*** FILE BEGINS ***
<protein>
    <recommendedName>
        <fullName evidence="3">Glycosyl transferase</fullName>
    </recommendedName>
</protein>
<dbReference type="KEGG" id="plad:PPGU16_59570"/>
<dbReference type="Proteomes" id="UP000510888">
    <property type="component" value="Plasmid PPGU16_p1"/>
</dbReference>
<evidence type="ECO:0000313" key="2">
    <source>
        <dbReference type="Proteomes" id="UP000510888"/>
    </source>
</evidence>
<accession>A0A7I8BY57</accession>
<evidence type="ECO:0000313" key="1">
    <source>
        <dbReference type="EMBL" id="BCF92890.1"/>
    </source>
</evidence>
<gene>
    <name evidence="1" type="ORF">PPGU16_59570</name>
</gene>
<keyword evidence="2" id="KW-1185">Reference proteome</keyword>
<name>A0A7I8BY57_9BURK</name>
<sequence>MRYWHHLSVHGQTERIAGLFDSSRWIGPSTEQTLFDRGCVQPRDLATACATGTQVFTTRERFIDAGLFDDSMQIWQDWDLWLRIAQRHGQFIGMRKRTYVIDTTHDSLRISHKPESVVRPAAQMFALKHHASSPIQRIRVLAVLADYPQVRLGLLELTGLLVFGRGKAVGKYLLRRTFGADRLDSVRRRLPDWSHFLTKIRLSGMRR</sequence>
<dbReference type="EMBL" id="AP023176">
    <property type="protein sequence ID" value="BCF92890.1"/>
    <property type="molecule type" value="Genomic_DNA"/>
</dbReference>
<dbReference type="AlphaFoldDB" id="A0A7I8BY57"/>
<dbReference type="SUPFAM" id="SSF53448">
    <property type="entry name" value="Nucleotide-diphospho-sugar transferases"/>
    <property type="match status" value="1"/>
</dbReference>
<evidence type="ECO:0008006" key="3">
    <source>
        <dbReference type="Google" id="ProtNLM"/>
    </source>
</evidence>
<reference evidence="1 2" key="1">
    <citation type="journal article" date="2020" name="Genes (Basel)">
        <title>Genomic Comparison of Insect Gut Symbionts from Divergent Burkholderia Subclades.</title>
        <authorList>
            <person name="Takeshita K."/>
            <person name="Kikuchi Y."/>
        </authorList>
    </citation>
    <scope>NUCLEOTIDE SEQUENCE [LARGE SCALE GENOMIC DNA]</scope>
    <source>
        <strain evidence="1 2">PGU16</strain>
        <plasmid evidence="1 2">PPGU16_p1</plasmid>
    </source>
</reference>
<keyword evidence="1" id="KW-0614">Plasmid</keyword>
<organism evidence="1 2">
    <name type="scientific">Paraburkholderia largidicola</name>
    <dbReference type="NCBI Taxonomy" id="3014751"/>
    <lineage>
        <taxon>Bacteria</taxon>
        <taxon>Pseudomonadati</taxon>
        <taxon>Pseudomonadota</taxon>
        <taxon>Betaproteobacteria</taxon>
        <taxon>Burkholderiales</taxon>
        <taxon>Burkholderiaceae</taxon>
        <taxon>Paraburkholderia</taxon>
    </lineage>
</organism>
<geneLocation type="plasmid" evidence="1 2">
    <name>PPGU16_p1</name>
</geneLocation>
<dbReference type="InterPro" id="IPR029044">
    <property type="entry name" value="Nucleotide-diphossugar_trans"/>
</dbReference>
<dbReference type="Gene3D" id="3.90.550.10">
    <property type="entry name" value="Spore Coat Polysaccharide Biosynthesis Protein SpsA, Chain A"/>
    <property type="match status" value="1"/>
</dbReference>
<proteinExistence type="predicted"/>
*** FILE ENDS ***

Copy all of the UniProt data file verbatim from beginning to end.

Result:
<protein>
    <recommendedName>
        <fullName evidence="3">Glycosyl transferase</fullName>
    </recommendedName>
</protein>
<dbReference type="KEGG" id="plad:PPGU16_59570"/>
<dbReference type="Proteomes" id="UP000510888">
    <property type="component" value="Plasmid PPGU16_p1"/>
</dbReference>
<evidence type="ECO:0000313" key="2">
    <source>
        <dbReference type="Proteomes" id="UP000510888"/>
    </source>
</evidence>
<accession>A0A7I8BY57</accession>
<evidence type="ECO:0000313" key="1">
    <source>
        <dbReference type="EMBL" id="BCF92890.1"/>
    </source>
</evidence>
<gene>
    <name evidence="1" type="ORF">PPGU16_59570</name>
</gene>
<keyword evidence="2" id="KW-1185">Reference proteome</keyword>
<name>A0A7I8BY57_9BURK</name>
<sequence>MRYWHHLSVHGQTERIAGLFDSSRWIGPSTEQTLFDRGCVQPRDLATACATGTQVFTTRERFIDAGLFDDSMQIWQDWDLWLRIAQRHGQFIGMRKRTYVIDTTHDSLRISHKPESVVRPAAQMFALKHHASSPIQRIRVLAVLADYPQVRLGLLELTGLLVFGRGKAVGKYLLRRTFGADRLDSVRRRLPDWSHFLTKIRLSGMRR</sequence>
<dbReference type="EMBL" id="AP023176">
    <property type="protein sequence ID" value="BCF92890.1"/>
    <property type="molecule type" value="Genomic_DNA"/>
</dbReference>
<dbReference type="AlphaFoldDB" id="A0A7I8BY57"/>
<dbReference type="SUPFAM" id="SSF53448">
    <property type="entry name" value="Nucleotide-diphospho-sugar transferases"/>
    <property type="match status" value="1"/>
</dbReference>
<evidence type="ECO:0008006" key="3">
    <source>
        <dbReference type="Google" id="ProtNLM"/>
    </source>
</evidence>
<reference evidence="1 2" key="1">
    <citation type="journal article" date="2020" name="Genes (Basel)">
        <title>Genomic Comparison of Insect Gut Symbionts from Divergent Burkholderia Subclades.</title>
        <authorList>
            <person name="Takeshita K."/>
            <person name="Kikuchi Y."/>
        </authorList>
    </citation>
    <scope>NUCLEOTIDE SEQUENCE [LARGE SCALE GENOMIC DNA]</scope>
    <source>
        <strain evidence="1 2">PGU16</strain>
        <plasmid evidence="1 2">PPGU16_p1</plasmid>
    </source>
</reference>
<keyword evidence="1" id="KW-0614">Plasmid</keyword>
<organism evidence="1 2">
    <name type="scientific">Paraburkholderia largidicola</name>
    <dbReference type="NCBI Taxonomy" id="3014751"/>
    <lineage>
        <taxon>Bacteria</taxon>
        <taxon>Pseudomonadati</taxon>
        <taxon>Pseudomonadota</taxon>
        <taxon>Betaproteobacteria</taxon>
        <taxon>Burkholderiales</taxon>
        <taxon>Burkholderiaceae</taxon>
        <taxon>Paraburkholderia</taxon>
    </lineage>
</organism>
<geneLocation type="plasmid" evidence="1 2">
    <name>PPGU16_p1</name>
</geneLocation>
<dbReference type="InterPro" id="IPR029044">
    <property type="entry name" value="Nucleotide-diphossugar_trans"/>
</dbReference>
<dbReference type="Gene3D" id="3.90.550.10">
    <property type="entry name" value="Spore Coat Polysaccharide Biosynthesis Protein SpsA, Chain A"/>
    <property type="match status" value="1"/>
</dbReference>
<proteinExistence type="predicted"/>